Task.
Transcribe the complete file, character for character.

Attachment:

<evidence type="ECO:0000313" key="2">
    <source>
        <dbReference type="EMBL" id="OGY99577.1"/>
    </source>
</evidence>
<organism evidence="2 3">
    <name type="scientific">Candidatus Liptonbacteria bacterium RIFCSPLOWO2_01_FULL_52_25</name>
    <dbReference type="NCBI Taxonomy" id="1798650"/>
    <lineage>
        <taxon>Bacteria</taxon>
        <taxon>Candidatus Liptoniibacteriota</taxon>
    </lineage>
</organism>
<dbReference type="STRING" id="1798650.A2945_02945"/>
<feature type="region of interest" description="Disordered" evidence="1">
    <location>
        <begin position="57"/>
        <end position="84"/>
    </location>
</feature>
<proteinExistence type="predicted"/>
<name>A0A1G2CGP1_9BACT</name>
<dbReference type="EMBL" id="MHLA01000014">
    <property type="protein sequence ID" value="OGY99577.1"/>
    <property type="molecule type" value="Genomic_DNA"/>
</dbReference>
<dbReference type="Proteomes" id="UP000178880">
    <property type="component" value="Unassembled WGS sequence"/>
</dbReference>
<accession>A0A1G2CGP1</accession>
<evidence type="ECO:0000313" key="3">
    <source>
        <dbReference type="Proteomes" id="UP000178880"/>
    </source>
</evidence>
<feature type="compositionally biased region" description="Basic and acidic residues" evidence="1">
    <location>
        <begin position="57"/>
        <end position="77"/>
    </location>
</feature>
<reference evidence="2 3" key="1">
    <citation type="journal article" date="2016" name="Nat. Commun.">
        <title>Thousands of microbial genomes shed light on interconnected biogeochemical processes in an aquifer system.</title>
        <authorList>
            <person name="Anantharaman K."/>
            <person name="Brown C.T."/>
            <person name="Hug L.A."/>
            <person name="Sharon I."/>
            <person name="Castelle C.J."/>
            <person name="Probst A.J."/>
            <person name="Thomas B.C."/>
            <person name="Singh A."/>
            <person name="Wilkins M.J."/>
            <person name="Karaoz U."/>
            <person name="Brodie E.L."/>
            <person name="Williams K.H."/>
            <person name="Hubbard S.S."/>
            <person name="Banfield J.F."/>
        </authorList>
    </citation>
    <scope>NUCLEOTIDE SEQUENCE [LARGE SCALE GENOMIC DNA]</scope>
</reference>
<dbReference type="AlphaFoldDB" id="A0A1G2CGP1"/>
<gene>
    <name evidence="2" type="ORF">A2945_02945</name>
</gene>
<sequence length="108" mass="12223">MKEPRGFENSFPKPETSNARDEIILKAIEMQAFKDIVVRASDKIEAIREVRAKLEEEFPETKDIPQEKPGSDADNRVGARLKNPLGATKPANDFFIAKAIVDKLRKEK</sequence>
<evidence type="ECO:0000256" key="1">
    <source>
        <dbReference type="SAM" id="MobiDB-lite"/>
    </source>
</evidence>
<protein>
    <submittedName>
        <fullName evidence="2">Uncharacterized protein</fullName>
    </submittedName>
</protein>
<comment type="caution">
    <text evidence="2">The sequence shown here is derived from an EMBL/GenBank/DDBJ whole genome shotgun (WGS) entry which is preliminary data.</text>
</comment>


<evidence type="ECO:0000313" key="2">
    <source>
        <dbReference type="EMBL" id="OGY99577.1"/>
    </source>
</evidence>
<organism evidence="2 3">
    <name type="scientific">Candidatus Liptonbacteria bacterium RIFCSPLOWO2_01_FULL_52_25</name>
    <dbReference type="NCBI Taxonomy" id="1798650"/>
    <lineage>
        <taxon>Bacteria</taxon>
        <taxon>Candidatus Liptoniibacteriota</taxon>
    </lineage>
</organism>
<dbReference type="STRING" id="1798650.A2945_02945"/>
<feature type="region of interest" description="Disordered" evidence="1">
    <location>
        <begin position="57"/>
        <end position="84"/>
    </location>
</feature>
<proteinExistence type="predicted"/>
<name>A0A1G2CGP1_9BACT</name>
<dbReference type="EMBL" id="MHLA01000014">
    <property type="protein sequence ID" value="OGY99577.1"/>
    <property type="molecule type" value="Genomic_DNA"/>
</dbReference>
<dbReference type="Proteomes" id="UP000178880">
    <property type="component" value="Unassembled WGS sequence"/>
</dbReference>
<accession>A0A1G2CGP1</accession>
<evidence type="ECO:0000313" key="3">
    <source>
        <dbReference type="Proteomes" id="UP000178880"/>
    </source>
</evidence>
<feature type="compositionally biased region" description="Basic and acidic residues" evidence="1">
    <location>
        <begin position="57"/>
        <end position="77"/>
    </location>
</feature>
<reference evidence="2 3" key="1">
    <citation type="journal article" date="2016" name="Nat. Commun.">
        <title>Thousands of microbial genomes shed light on interconnected biogeochemical processes in an aquifer system.</title>
        <authorList>
            <person name="Anantharaman K."/>
            <person name="Brown C.T."/>
            <person name="Hug L.A."/>
            <person name="Sharon I."/>
            <person name="Castelle C.J."/>
            <person name="Probst A.J."/>
            <person name="Thomas B.C."/>
            <person name="Singh A."/>
            <person name="Wilkins M.J."/>
            <person name="Karaoz U."/>
            <person name="Brodie E.L."/>
            <person name="Williams K.H."/>
            <person name="Hubbard S.S."/>
            <person name="Banfield J.F."/>
        </authorList>
    </citation>
    <scope>NUCLEOTIDE SEQUENCE [LARGE SCALE GENOMIC DNA]</scope>
</reference>
<dbReference type="AlphaFoldDB" id="A0A1G2CGP1"/>
<gene>
    <name evidence="2" type="ORF">A2945_02945</name>
</gene>
<sequence length="108" mass="12223">MKEPRGFENSFPKPETSNARDEIILKAIEMQAFKDIVVRASDKIEAIREVRAKLEEEFPETKDIPQEKPGSDADNRVGARLKNPLGATKPANDFFIAKAIVDKLRKEK</sequence>
<evidence type="ECO:0000256" key="1">
    <source>
        <dbReference type="SAM" id="MobiDB-lite"/>
    </source>
</evidence>
<protein>
    <submittedName>
        <fullName evidence="2">Uncharacterized protein</fullName>
    </submittedName>
</protein>
<comment type="caution">
    <text evidence="2">The sequence shown here is derived from an EMBL/GenBank/DDBJ whole genome shotgun (WGS) entry which is preliminary data.</text>
</comment>